2. The second strong evidence is that prophethood has come to an end with Muhammad (peace and blessings of God be upon him) and Jesus Christ was a prophet according to the Qur'an. It is, therefore, not possible that he should appear after the Prophet Muhammad. If he does come then Jesus Christ, and not the Prophet Muhammad, will be the khãtam al-nabiyyin (the seal of the prophets). Obviously, prophethood will come to an end with a prophet who comes last of all. The thought, that although Jesus Christ would appear last of all but as the Prophet Muhammad was the last in his appointment, therefore he was indeed the last of the prophets, is groundless. If a battle has to be fought and won, only that general would be called the last general who has won it irrespective of the date of his appointment. If A and Z were two generals appointed for this post, A being appointed before Z, and A was still alive when Z died and at last it was he who won the battle, then every wise person would call him the last general. Similarly if Jesus Christ, the prophet of God, would come after Muhammad and the final victory and dominance of Islam would take place at his hand, then he would be called the last of the prophets. The correct view, therefore, is that no prophet, neither new nor old, shall appear after the Prophet Muhammad.

In conclusion, since the source of belief in return of Jesus is based upon authentic Hadiths in Sahih Satta collection, such a pronouncement is a prophecy in metaphorical sense of a person who in the light of v. 24:55 will be like Jesus, but not Jesus son of Mary.

A Few Words About Mahdi

Similar to re-advent of Jesus, the advent of 'Mahdi' too is metaphorical who is believed by general Muslims to coercively convert mankind, unlike all the prophets before, by the tip of the sword, which if so, itself contravenes the basic doctrine of Islam i.e.

2:256. There is no compulsion of any sort in religion (as) the right way does stand obviously distinguished from the way of error…[35]

18:29. And say, `It is the truth from your Lord, therefore let him who wishes (it) believe (in it) and let him who wishes (otherwise) disbelieve (in it).'…[36]

The role of Mahdi to spread the truth is a much needed one, but only with wisdom and goodly and kind exhortation, and in the manner of one who argues with them in the most pleasant and best manner:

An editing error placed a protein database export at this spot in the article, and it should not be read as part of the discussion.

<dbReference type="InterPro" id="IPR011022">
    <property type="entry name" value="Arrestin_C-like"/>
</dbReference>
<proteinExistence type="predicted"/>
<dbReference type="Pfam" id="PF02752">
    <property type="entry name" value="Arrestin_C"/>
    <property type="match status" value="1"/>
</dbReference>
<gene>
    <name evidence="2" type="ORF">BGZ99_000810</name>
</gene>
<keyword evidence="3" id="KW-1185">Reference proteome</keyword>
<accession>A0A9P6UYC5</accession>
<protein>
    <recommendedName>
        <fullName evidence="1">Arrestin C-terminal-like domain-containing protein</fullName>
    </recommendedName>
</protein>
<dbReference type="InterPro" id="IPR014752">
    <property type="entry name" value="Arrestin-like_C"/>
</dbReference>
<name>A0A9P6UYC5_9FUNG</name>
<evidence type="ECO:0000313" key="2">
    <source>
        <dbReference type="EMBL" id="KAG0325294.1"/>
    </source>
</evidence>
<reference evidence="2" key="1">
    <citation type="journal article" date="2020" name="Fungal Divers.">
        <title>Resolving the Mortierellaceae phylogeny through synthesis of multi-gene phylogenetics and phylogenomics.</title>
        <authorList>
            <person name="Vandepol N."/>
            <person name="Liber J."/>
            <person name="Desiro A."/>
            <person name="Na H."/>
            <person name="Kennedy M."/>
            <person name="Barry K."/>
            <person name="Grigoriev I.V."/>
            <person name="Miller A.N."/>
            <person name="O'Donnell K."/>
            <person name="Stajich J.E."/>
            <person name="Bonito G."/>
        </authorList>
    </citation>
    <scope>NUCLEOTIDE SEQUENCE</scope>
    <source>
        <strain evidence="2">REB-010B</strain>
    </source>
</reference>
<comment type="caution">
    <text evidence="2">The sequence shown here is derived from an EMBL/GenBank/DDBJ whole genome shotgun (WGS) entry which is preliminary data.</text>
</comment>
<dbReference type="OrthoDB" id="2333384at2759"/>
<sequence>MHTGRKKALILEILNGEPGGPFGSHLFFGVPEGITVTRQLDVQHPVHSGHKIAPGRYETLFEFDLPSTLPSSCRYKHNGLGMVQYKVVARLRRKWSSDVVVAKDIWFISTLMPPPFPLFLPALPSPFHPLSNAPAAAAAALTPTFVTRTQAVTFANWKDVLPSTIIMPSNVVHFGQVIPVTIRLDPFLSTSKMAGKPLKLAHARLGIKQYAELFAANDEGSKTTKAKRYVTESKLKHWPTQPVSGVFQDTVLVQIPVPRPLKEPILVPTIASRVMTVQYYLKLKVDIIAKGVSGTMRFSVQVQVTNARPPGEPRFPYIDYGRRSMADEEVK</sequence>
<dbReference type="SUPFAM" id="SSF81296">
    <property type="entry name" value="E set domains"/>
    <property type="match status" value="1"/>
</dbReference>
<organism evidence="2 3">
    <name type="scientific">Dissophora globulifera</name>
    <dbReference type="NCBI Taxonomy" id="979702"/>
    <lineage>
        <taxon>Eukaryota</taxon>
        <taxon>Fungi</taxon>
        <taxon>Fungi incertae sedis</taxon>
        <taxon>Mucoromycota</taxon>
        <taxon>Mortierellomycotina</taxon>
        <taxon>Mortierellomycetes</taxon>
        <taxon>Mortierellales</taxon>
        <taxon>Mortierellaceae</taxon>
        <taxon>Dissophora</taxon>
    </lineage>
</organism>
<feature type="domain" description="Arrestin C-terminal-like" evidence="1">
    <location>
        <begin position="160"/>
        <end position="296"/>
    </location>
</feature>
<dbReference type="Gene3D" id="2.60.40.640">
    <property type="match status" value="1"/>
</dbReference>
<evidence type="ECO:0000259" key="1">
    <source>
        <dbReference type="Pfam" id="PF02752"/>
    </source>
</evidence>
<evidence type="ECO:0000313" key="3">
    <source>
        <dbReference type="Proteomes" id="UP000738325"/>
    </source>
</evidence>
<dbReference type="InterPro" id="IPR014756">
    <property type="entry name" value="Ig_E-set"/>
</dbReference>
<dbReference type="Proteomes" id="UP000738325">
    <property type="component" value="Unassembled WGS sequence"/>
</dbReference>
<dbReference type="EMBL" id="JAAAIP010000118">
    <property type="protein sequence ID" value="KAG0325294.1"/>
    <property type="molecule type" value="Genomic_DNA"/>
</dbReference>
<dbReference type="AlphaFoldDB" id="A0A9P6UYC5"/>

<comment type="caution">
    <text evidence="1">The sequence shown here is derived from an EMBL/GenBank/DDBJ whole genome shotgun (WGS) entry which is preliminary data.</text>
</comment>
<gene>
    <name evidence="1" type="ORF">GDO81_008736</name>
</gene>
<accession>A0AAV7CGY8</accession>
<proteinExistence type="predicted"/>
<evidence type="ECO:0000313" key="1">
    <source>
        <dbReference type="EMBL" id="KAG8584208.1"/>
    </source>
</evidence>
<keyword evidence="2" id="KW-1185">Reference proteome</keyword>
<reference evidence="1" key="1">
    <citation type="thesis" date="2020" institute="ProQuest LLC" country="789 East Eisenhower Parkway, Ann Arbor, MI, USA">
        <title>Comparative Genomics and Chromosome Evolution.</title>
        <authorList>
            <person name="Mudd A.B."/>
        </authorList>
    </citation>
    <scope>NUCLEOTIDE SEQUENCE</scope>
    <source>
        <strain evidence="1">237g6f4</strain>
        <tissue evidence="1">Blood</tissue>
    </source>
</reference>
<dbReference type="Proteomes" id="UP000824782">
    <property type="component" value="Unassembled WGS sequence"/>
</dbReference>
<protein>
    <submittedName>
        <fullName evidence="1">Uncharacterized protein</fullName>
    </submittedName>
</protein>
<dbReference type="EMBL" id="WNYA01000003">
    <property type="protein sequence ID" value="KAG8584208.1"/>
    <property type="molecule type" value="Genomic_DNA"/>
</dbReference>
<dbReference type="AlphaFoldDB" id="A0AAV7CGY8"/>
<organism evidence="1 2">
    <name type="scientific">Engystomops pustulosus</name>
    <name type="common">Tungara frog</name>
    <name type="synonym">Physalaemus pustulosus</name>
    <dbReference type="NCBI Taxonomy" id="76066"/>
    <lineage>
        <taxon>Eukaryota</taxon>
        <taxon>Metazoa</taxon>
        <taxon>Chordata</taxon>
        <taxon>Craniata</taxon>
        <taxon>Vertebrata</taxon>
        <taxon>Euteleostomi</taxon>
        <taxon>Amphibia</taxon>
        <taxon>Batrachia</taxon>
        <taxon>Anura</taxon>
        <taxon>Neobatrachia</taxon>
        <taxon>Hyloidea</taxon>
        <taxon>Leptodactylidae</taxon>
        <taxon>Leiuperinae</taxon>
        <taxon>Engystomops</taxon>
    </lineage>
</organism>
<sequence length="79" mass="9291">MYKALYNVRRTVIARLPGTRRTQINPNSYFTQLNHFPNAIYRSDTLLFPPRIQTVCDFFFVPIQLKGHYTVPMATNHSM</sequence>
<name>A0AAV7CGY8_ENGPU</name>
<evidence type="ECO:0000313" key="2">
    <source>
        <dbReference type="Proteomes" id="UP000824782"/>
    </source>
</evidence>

16:125. (Prophet!) call the people to the way of your Lord with wisdom and goodly and kind exhortation, and argue with them in the most pleasant and best manner. Surely, your Lord knows very well who has gone astray from His path, and He knows very well the guided ones to the right path.[37]

And while arguing, the Mahdi has to maintain the standards of decorum of speech in Quran:

6:107. If Allâh had (enforced) His will, they would not have associated partners with Him. And We have not made you a guardian over them, nor are you a disposer of their affairs.

6:108. Do not revile those whom they call upon besides Allâh, lest they should revile Allâh transgressingly (and) through lack of knowledge. Just [as] We made their deeds fair-seeming to them so have We made to each people fairseeming what they do. Then to their Lord is their return, so He will inform them as to what they have been doing.[38]

Thus, the prophesized Mahdi cannot be bloody but only bloodless. The only ‘weapon’ for Mahdi, like any Muslim is the peace and  logic of Jihad by the mighty arguments in Quran:

25:52. So do not follow the disbelievers, and strive hard against them with the help of this (Qur'ân), a mighty striving.[39]


[1] Al-Saff – The Ranks: Nooruddin
[2] Al-i-Imran – Family of Amran: Nooruddin
[3] Al-Nahl – The Bee: Nooruddin
[4] Al-Maidah – The Table Spread with Food: Nooruddin
[5] Al-Araf – The Elevated Places: Nooruddin
[6] Al-Anbiya – The Prophets: Nooruddin
[7] Al-Muminum – The Believers: Nooruddin
[8] Al-Zumur – Multitudes: Nooruddin
[9] Al-Zukhruf – The Ornament: Nooruddin
[10] Al-Anbiya – The Prophets: Nooruddin
[11] Al-Sajdah – The Adoration: Muhammad Ali – Zahid Aziz
[12] Maryam – Mary: Nooruddin
[13] Al-Waqiah – The Great Event: Nooruddin
[14] Al-Hijr – The Rock: Nooruddin
[15] Al-Kahf – The Place of Refuge: Nooruddin
[16] Al-Baqarah – The Cow: Nooruddin
[17] Al-Anbiya – The Prophets: Nooruddin
[18] Al-Hajj – The Pilgrimage: Nooruddin
[19] Al-Rum – The Byzantines: Nooruddin
[20] Ya Sin – O Perfect Man!: Nooruddin
[21] Al-Maidah – The Table Spread with Food: Nooruddin
[22] Al-i-Imran – Family of Amran: Nooruddin
[23] Al-Muminun – The Believers: Nooruddin
[24] Al-Zumur – The Multitudes: Nooruddin
[25] Maryam – The Mary: Nooruddin
[26] Al-Dukhan – The Drought: Nooruddin
[27] Al-Shuara – The Poets: Nooruddin
[28] Al-Ahzab – The Confederates: Nooruddin
[29] Al-Nahl – The Bee: Nooruddin
[30] Al-Nisa – The Women: Nooruddin
[31] Al-Nisa – The Women: Nooruddin
[32] Al-Nisa – The Women: Nooruddin
[33] Al-Furqan – The Standard of Truth and Falsehood: Nooruddin
[34] “Promised Messiah and Mahdi” by Maulana Muhammad Ali, p. 11-12,, translated by S. Muhammad Tufail M.A., Ahmadiyyah Anjuman Ishaat Islam, Lahore (W. Pakistan), Third Edition, pub: 1959.
[35] Al-Baqarah – The Cow: Nooruddin
[36] Al-Kahf – The Place of Refuge: Nooruddin
[37] Al-Nahl – The Bee: Nooruddin
[38] Al-Anam – The Cattle: Nooruddin
[39] Al-Furqan – The Standard of Truth and Falsehood: Nooruddin